Growing up in Tucson, Arizona, during the 1960’s I went all out for Halloween. At the state school for the deaf and blind, where I endured the first five and a half years of my education due to my visual impairment, we dressed up and went from classroom to classroom trick-or-treating. We sometimes had a party.
At home, my mother dressed me up and took me around the neighborhood and to the homes of friends, where I collected candy, which I never ate. My favorite Halloween activity, though, was handing out treats to others who came to our door.
When I was twelve in 1973, we moved here to Sheridan, Wyoming. Often, by Halloween, snow was on the ground, and, at night, it was too cold to wear more than masks when going out trick-or-treating. None of the schools here had any festivities that I can recall.
I outgrew trick-or-treating. My parents were no longer interested in accompanying me, and my night vision wasn’t that good. So, I preferred to stay home and hand out treats.
When I was in the eighth grade, our church’s youth group hosted a Halloween party for the younger kids. I decided to dress up as a witch, and my paternal grandmother loaned me one of her dark wigs, which I wore with a mask and long dress.
My attire scared some of the little ones, who weren’t used to people wearing masks. Otherwise, the party was fun. I played music on a chord organ to accompany a cake walk, which the kids seemed to enjoy.
When I was a student at Rocky Mountain College in Billings, Montana, during the 1980’’s, my choir put on a haunted house one year to raise money. This time, I was Grandma Kimball, not necessarily a witch but apparently not a nice old lady, either. I wore a gray wig with a black skirt and sweater and sat in a rocker. When people came into the room, I gave an evil cackle. Again, I scared a few little ones, but I suppose that was all in a night’s work.
During the fifteen years I was a registered music therapist in a nursing home, the facility had a Halloween party every year. Children from the community were invited to trick-or-treat and play games. I wore a variety of costumes and performed various functions such as directing traffic and providing music for a cake walk.
One year, we had a haunted house, and I volunteered to conceal myself inside a box and stick my hand out the top from time to time in an attempt to scare anyone walking by. I don’t remember what costume I wore, and I’m normally not claustrophobic, but after about twenty minutes in that box with little air, I was sweating and having difficulty breathing. I stuck it out as long as I could until finally, in desperation, I leapt free of the box with a mighty cry, which, I think, scared everyone more than just my hand popping out every once in a while.
After I got married, my late husband Bill enjoyed watching me hand out treats to the neighborhood kids. After he suffered two strokes that paralyzed his left side, he couldn’t do that himself.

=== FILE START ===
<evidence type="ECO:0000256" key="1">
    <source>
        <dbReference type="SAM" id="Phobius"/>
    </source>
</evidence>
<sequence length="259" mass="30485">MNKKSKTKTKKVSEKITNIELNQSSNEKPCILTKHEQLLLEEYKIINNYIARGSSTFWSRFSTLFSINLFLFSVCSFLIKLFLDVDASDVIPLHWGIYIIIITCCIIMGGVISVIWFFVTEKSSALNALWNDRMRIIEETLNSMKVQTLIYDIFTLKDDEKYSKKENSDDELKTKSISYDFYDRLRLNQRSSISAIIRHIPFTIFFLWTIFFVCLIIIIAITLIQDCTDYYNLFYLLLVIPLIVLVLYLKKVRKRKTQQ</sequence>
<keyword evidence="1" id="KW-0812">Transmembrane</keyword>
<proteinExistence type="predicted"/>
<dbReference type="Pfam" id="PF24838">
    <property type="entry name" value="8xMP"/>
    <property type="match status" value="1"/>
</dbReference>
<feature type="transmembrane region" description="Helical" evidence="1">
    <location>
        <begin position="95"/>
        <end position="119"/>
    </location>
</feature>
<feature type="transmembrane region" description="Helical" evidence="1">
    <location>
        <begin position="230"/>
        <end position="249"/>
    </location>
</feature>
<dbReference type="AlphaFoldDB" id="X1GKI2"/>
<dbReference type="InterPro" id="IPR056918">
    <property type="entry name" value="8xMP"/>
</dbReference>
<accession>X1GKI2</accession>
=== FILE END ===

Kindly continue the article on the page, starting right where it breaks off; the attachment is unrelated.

We didn’t have many kids, but that didn’t matter to him. Every year, during the six years I cared for him at home, he insisted that I buy a huge bag of Halloween candy and hand things out to the few kids who came to our door. Then, he ate the rest.
Now that Bill’s gone, I don’t celebrate Halloween. Since I don’t eat candy, I don’t see the sense in buying it, only to have maybe one or two trick-or-treaters. I lock my doors, make sure my outside lights aren’t on, and do what I normally do in the evenings: read a book or magazine, listen to podcasts, or watch a movie. That’s what I’ll do this year.
I was recently inspired to write a young adult novel by a quote from Erma Bombeck. “Your grandmother pretends not to know you on Halloween.” Having worked with nursing home residents suffering from dementia, I’ve come to this conclusion. Your grandmother may not be pretending not to know you any time of the year. The working title is Why Grandma Doesn’t Know Me, and I’m hoping to publish it next year. So, stay tuned.
What about you? How did you celebrate Halloween when you were growing up? What will you do this year during this time of uncertainty imposed by the coronavirus?
Thanks to this week’s Open Book Blog Hop prompt from Stevie Turner for inspiring the above. You can learn how to participate by clicking here.
By the way, for those of you who use the National Library Services for the Blind and Print Disabled, The Red Dress is available for download from their site here. No matter how you read it, please be sure to review it wherever you can. That goes for all my books. Thank you for stopping by. Stay safe, happy, and healthy.
Copyright July 2019 by DLD Books
When Eve went to her high school senior prom, she wore a red dress that her mother had made for her. That night, after dancing with the boy of her dreams, she caught him in the act with her best friend. Months later, Eve, a freshman in college, is bullied into giving the dress to her roommate. After her mother finds out, their relationship is never the same again.
Twenty-five years later, Eve, a bestselling author, is happily married with three children. Although her mother suffers from dementia, she still remembers, and Eve still harbors the guilt for giving the dress away. When she receives a Facebook friend request from her old college roommate and an invitation to her twenty-five-year high school class reunion, then meets her former best friend by chance, she must confront the past in order to face the future.
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